Online education is an idea whose time has come.
By Rajiv Agarwal
Online education was earlier seen as a low-priority experiment for institutions. But now that institutions have been forced to go online, both faculty and students have to adapt to this new model.
Of course, there will be resistance from both faculty and students when comparing online to physical classrooms. There has always been resistance to adapting new technologies—be it laptops and digital books, or digital delivery of cases.
Of course, the current technologies may have shortcomings. Eventually, newer companies would offer newer capabilities to enhance the online experience. Students and faculty will eventually embrace this. Institutions will realise that online allows them to retain their best faculty, by offering them better control over their schedules to plan their activities and research. Institutions will also be able to reach out to a wider range of students. They may also question the need for huge campuses, hostels and faculty working areas, since all these can be divested and investments made in making the infrastructure for online more efficient.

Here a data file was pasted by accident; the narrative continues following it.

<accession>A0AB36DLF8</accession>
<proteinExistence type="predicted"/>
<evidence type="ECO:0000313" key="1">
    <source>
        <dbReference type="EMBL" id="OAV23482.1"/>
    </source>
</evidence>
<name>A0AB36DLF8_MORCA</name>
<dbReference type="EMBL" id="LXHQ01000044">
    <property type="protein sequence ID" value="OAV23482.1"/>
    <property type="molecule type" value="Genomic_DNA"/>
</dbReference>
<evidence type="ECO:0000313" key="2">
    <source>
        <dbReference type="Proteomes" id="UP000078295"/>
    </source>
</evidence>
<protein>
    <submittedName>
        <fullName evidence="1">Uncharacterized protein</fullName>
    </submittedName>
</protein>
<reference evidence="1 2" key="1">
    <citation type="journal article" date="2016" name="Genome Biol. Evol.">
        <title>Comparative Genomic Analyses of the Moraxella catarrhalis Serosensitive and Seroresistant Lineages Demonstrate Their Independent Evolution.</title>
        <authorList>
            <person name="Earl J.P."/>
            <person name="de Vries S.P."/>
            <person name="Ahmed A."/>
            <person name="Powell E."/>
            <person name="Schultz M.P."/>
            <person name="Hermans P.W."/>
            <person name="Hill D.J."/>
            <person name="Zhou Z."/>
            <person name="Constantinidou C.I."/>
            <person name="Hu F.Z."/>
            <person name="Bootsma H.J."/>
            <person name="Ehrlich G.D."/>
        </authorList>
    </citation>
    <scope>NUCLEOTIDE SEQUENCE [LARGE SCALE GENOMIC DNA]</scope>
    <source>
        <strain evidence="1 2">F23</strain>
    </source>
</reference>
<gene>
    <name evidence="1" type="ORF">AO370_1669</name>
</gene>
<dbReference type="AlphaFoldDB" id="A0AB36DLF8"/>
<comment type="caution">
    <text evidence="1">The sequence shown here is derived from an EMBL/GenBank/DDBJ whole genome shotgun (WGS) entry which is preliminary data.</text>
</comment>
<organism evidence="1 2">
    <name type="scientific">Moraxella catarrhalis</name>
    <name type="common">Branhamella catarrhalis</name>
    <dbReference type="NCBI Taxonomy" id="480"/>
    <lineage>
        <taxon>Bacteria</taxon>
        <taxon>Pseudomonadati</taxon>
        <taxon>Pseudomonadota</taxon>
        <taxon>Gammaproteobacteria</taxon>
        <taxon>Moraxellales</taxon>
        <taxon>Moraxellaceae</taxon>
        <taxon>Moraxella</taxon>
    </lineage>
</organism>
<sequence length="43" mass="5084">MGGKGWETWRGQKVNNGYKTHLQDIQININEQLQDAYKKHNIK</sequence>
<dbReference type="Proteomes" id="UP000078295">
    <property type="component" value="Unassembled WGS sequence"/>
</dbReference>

But whatever may happen, things are not going to be the same again. The question is, how prepared are we? The game is just beginning and the current education stakeholders are the key players.
(The author is professor, Strategy & Family Business, SPJIMR. Views are personal.)